Examining the Ukraine War and changes in the international order, this issue’s “Dialogue” argues for a major correction to our sensibility toward the world. Moderated by Lee Dong Ki, participants Yoon Seock Jun, Jeh Sung Hoon, and Hwang Sooyoung agree that this war is an inflection point for the international order centered on the U.S. in the post-Cold War era. They diagnose the causes of this change, and estimate its outcomes, while exploring its influence on the future of the Korean peninsula from multiple angles.
The “Articles” corner offers two pieces reflecting on two of the most important tasks in our society. Through a close reading of Paik Nak-chung’s recent book, which captures unexpected points where D.H. Lawrence’s “thought-adventure” meets Korean philosophical and religious legacies, Kang Mi-sook explores the strength and wisdom needed to go through a period of civilizational transformation. Lee Bong-soo’s article analyzing the current state of media reporting on the 20th presidential election persuasively argues for the necessity of media reform, on reasonable grounds, based on his understanding that the uneven playing field created by an ideologically biased media had a direct influence on the Democratic Party’s presidential election defeat.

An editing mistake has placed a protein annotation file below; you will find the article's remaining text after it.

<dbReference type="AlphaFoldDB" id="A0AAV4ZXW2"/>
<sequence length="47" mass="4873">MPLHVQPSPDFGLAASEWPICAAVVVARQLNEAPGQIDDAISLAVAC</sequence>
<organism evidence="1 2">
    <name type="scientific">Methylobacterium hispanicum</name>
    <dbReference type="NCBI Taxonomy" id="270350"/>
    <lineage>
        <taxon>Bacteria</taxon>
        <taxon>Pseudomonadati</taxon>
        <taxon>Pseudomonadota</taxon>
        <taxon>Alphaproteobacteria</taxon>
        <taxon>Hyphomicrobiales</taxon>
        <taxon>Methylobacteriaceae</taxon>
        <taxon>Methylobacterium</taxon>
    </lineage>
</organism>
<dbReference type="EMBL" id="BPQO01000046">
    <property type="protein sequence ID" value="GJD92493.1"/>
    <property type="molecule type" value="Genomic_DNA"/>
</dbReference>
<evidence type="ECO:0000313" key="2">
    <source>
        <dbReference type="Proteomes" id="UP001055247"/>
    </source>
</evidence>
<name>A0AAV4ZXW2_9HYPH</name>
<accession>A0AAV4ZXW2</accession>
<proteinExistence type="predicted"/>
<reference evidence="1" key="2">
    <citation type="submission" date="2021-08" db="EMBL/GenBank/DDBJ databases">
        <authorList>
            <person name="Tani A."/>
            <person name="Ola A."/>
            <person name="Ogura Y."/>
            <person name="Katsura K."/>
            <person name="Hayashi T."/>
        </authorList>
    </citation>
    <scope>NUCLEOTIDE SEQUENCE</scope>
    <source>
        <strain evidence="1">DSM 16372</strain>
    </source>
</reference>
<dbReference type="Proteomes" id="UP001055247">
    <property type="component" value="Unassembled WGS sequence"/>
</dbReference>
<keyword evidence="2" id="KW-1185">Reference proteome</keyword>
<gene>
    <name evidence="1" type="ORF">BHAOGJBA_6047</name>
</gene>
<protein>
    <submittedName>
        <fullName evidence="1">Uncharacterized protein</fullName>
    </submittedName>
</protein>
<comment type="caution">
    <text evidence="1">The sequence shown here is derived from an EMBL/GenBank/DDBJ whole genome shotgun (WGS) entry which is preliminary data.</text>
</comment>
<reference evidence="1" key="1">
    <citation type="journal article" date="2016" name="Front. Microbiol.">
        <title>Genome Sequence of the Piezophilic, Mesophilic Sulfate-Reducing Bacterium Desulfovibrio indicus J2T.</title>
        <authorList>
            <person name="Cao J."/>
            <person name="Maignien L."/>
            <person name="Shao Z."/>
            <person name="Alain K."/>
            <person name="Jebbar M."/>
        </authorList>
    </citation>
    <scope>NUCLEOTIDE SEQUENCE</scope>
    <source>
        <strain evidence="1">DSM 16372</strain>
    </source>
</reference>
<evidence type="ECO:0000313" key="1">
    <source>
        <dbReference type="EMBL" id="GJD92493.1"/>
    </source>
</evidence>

In “On the Scene,” we offer Kim Eunji’s article examining the political participation of women in their 20s, which is drawing more attention since the presidential election, and Kim Soo Kyung’s article vividly delivering voices from the scenes of struggle for the right of disabled persons to use the subway. It is particularly rewarding to meet these faces of new agents emerging in the fight against discrimination and hate.